On June 18 and 19, 2008, CIRS hosted a working group to discuss various aspects of the “International Relations of the Gulf.” This initial round of talks consisted of preliminary thoughts on chosen topics and brainstorming sessions to critically assess the project’s focus, parameters of analysis, and main thesis.
A second working group meeting took place in January 2009. The papers have been collected as an edited volume titled The International Politics of the Persian Gulf (Syracuse University Press, 2011). The International Relations of the Gulf research initiative explores critical issues in the Gulf region such as security strategies and foreign policy implications of political reforms in the Gulf region, questions of sovereignty and borders, American policy, and the foreign and security policies of Iran, Iraq, Saudi Arabia, Qatar, and other regional actors.
Below are the working group participants and their specialized topics:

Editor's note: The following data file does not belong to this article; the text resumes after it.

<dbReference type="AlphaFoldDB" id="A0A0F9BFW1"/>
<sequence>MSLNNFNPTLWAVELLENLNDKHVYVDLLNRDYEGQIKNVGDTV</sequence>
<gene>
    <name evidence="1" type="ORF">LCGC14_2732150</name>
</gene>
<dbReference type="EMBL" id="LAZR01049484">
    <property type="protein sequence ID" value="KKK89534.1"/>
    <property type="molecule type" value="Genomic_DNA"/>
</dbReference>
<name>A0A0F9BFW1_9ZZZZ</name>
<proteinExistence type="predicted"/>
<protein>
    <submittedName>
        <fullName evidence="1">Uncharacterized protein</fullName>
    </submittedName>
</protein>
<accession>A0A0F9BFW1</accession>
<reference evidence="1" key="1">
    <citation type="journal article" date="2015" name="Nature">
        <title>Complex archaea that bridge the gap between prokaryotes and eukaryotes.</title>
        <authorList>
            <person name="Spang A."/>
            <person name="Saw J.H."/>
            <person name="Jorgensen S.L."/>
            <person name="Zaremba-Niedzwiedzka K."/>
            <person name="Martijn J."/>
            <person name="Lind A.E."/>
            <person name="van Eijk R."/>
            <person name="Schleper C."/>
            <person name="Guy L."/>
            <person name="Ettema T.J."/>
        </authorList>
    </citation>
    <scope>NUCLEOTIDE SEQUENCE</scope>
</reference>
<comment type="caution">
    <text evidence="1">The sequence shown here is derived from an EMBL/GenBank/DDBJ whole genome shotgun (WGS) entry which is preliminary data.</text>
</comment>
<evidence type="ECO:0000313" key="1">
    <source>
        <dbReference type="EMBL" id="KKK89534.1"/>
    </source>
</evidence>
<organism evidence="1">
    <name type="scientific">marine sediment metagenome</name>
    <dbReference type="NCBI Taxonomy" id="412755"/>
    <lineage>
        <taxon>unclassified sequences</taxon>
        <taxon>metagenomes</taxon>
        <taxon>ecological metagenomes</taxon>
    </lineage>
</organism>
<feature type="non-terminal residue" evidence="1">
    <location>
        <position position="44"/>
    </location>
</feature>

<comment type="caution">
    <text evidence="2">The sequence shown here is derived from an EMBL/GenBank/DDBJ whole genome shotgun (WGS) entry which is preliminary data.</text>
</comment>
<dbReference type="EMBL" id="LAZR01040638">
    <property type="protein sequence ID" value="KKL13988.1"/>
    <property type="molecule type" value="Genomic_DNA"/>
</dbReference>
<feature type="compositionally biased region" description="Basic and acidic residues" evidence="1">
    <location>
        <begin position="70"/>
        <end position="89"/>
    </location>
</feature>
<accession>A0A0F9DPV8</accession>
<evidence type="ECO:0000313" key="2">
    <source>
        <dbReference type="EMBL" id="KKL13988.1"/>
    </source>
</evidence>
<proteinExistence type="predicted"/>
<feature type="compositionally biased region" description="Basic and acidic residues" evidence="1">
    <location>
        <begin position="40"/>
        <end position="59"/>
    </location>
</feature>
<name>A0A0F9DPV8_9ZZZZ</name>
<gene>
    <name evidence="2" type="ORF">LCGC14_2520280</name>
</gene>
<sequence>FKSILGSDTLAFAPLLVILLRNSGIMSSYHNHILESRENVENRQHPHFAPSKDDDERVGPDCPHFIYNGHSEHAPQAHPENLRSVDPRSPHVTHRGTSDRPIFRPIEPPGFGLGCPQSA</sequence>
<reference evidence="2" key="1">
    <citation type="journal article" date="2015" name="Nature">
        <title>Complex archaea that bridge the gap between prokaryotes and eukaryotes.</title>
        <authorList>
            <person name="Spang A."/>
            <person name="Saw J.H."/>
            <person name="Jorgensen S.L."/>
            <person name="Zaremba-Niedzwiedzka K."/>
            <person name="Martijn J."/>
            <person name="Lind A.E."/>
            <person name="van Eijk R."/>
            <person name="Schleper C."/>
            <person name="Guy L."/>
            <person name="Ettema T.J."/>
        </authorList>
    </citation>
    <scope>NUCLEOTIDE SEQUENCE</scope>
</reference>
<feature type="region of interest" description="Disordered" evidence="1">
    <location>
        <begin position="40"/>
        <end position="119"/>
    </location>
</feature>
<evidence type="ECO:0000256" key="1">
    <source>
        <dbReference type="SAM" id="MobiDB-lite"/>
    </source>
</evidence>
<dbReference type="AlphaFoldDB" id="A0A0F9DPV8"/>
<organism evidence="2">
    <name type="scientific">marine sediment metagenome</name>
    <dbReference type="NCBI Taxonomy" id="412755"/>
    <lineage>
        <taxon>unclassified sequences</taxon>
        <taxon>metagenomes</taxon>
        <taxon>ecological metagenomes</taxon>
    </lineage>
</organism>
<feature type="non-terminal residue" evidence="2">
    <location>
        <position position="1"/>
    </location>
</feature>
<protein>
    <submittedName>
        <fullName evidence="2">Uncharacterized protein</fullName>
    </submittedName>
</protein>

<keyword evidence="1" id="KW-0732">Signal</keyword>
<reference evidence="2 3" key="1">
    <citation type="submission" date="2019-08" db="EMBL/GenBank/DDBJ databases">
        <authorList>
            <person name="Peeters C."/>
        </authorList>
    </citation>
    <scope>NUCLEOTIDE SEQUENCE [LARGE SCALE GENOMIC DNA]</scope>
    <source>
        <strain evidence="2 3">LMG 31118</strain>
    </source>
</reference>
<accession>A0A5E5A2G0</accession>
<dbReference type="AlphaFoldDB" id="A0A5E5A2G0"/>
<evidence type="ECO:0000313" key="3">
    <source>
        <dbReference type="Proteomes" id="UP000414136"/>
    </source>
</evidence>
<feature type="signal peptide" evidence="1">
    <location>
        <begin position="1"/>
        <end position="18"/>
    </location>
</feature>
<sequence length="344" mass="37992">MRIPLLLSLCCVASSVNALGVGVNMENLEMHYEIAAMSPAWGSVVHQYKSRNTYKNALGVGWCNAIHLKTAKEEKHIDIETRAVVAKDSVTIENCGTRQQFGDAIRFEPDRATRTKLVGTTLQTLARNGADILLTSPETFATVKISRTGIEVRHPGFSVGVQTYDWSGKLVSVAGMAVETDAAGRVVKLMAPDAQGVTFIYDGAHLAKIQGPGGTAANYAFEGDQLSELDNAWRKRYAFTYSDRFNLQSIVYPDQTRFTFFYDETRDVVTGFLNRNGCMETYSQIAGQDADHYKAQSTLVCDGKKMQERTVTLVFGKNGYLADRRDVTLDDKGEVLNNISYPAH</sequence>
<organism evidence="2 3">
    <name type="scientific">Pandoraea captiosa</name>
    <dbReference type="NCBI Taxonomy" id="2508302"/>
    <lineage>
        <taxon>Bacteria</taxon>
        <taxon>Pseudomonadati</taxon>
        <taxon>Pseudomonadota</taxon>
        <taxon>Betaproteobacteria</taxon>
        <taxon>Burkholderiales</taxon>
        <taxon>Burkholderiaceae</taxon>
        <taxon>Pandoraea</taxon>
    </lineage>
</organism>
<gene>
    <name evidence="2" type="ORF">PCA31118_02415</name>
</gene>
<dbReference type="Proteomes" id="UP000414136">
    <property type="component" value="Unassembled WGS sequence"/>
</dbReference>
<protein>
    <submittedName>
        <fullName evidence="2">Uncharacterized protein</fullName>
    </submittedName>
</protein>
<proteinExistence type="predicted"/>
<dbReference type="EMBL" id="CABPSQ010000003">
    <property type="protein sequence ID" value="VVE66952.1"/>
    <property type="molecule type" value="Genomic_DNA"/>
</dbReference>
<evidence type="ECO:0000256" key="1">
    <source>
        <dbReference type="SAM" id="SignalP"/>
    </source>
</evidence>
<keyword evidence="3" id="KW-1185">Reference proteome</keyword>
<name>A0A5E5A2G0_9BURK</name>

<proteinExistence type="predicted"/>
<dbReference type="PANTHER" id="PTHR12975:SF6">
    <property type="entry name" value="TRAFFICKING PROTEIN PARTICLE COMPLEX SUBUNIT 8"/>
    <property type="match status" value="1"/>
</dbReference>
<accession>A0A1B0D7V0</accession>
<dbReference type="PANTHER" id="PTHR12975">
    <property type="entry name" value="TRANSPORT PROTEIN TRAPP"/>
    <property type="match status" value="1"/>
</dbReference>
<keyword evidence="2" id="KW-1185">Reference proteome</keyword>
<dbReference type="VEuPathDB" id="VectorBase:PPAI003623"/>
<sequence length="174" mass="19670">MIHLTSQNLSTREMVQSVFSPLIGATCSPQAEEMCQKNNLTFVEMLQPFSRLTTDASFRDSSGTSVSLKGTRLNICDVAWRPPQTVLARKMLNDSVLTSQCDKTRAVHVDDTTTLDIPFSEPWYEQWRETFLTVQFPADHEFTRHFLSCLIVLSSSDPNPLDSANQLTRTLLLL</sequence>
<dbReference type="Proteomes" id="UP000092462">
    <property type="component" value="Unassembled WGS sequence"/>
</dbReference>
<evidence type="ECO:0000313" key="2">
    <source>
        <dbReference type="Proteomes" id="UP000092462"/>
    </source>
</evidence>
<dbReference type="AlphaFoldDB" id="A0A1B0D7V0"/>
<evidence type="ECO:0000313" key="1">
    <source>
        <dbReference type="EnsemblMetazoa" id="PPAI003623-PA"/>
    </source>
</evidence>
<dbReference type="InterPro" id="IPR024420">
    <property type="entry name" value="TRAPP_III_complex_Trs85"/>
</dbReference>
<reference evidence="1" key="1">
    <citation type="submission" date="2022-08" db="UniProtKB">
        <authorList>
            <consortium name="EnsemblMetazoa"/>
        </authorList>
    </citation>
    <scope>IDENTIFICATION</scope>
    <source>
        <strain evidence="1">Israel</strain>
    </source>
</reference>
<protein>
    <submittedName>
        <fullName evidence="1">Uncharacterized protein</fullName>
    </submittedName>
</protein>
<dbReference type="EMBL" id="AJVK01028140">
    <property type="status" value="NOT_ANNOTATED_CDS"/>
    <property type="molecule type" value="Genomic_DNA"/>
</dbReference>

- Britain and the Gulf Shaikhdoms 1820-1971: The Politics of Protection – James Onley, University of Exeter
- Foreign Policy Perspectives of the Persian Gulf States – Fred Lawson, Mills College
- American Policy toward the Persian Gulf: Strategies, Effectiveness, and Consequences – Mohammed Ayoob, Michigan State University
- The Iraqi Factor: Regional Consequences of Internal Turmoil – Daniel Byman, Georgetown University
- GCC Collective Security Efforts – Joseph Kostiner, Tel Aviv University
- Sovereignty and Boundaries in the Gulf States: Settling the Peripheries – J.E. Peterson, University of Arizona
- Conceptualizing EU-Gulf Relations: Trends and Realities – Gerd Nonneman, University of Exeter
- Iran’s Regional Foreign and Security Policies in the Persian Gulf – Mehran Kamrava, Georgetown University in Qatar
- Saudi Arabia’s Regional Security Policy – Gregory Gause, University of Vermont
- Qatar’s Foreign Policy: Autonomy and Security – Steven Wright, Qatar University
- China, India and the Gulf – Converging Interests? – N. Janardhan, Gulf-Asia News, UAE
- Political Reform and Foreign Policy in the Gulf Monarchies – Katja Niethammer, Georgetown University in Qatar